North Dakota's oil output was down a tad in February, though the state's natural gas production rose to a record high.

The nation's second-largest oil producing state churned out 1.17 million barrels of oil per day in February, down 0.4 percent from January, according to data released Friday by the North Dakota Department of Mineral Resources.

Natural gas production rose 1.5 percent to 2.1 million MCFs per day; an MCF is 1,000 cubic feet of gas.

"There were big movements in gas capture, which is really nice to see," Lynn Helms, director of North Dakota's Department of Mineral Resources, said in a conference call with reporters.

Rising gas production is encouraging as North Dakota's regulations on natural gas flaring will become more stringent later this year. While more than 85 percent of the state's natural gas is captured and processed, the rest is burned off — a waste and an environmental liability. Producers are moving to build more pipelines, gas processing facilities and other gas infrastructure.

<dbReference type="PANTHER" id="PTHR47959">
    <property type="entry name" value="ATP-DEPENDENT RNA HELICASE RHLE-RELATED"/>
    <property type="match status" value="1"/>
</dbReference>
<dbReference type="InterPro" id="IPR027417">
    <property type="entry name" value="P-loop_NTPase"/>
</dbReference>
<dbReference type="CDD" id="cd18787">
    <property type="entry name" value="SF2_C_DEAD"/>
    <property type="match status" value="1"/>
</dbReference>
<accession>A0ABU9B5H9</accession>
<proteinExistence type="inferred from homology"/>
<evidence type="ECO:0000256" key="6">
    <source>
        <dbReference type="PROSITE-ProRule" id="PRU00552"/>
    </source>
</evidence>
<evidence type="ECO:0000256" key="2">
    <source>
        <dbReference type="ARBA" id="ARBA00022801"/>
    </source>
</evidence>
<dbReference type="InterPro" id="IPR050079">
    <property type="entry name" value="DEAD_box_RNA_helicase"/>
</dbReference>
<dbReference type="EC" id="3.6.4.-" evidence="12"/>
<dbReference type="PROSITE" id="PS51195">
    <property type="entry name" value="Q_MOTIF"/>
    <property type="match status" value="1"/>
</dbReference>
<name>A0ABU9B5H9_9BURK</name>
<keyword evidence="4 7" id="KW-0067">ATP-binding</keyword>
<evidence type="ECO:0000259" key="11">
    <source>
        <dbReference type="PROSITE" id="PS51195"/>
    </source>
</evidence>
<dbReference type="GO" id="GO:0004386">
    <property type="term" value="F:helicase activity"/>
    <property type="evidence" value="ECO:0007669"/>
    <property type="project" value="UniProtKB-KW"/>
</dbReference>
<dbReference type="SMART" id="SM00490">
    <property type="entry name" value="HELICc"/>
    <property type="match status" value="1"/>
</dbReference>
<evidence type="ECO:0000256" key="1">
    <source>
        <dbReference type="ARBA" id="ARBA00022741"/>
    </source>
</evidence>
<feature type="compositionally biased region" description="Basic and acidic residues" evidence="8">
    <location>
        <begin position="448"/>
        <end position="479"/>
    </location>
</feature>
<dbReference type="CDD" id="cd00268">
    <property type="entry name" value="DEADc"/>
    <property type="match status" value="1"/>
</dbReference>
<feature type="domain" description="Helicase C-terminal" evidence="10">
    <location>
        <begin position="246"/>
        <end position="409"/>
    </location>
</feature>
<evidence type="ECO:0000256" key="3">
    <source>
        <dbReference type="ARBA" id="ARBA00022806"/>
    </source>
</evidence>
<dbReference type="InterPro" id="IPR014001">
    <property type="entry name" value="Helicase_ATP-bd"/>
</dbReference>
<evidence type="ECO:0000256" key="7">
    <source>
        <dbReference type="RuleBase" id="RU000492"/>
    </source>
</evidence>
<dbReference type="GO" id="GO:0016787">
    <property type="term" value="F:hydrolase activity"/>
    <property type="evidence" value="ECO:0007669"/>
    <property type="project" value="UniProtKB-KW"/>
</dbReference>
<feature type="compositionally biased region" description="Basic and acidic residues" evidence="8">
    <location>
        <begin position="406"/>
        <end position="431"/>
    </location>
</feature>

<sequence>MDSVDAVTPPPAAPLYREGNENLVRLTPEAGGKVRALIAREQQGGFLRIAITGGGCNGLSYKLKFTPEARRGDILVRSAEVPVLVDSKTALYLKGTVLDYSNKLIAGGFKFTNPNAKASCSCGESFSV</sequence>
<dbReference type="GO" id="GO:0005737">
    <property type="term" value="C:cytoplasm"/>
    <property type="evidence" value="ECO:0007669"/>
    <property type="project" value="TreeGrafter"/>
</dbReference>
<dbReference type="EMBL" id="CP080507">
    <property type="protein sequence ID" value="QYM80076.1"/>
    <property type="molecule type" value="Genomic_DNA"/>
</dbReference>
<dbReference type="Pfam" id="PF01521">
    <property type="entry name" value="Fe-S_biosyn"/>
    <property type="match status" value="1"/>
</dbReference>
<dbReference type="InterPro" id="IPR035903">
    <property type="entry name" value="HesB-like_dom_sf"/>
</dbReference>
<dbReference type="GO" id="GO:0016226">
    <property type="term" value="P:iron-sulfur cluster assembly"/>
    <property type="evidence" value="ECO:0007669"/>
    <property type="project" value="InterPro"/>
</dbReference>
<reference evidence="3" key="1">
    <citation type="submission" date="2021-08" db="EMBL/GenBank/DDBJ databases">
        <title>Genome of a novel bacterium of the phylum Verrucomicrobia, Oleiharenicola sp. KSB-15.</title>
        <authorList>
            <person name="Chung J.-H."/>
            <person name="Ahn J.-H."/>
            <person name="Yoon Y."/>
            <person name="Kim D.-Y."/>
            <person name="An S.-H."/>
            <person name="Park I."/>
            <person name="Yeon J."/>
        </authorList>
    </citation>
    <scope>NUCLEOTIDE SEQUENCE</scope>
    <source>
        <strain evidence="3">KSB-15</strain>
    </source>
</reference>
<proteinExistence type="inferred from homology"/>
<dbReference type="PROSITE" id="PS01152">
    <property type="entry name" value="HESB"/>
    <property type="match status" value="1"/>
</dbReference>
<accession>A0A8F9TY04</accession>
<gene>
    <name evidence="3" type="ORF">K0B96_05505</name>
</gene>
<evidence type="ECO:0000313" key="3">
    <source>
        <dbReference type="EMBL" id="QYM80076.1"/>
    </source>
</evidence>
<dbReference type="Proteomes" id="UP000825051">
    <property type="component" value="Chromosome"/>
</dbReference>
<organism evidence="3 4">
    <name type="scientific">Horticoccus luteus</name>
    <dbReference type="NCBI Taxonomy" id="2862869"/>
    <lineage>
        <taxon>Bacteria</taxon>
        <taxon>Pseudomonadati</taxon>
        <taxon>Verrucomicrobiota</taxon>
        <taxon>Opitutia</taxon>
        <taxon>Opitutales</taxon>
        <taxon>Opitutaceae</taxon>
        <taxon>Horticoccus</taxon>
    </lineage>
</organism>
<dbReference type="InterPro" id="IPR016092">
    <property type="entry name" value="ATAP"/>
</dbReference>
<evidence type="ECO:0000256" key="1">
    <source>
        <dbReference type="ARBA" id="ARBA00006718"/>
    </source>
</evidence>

The outlook is generally good for the oil and gas industry in North Dakota, and throughout the country. The world's biggest oil-exporting nations have restricted production to support prices, while global crude demand has been bolstered by solid economic growth worldwide.

North Dakota's drilling rig count is currently at 60, up from 57 in February and 51 a year ago this month. A rising rig total indicates that operators are drilling more new oil wells. "We could see another seven to 10 rigs by the end of the year," Helms said.

As the industry surges, Helms noted that labor markets are getting tighter: "There are thousands of jobs open in Dickinson, Williston and Watford City," three key oil-patch cities.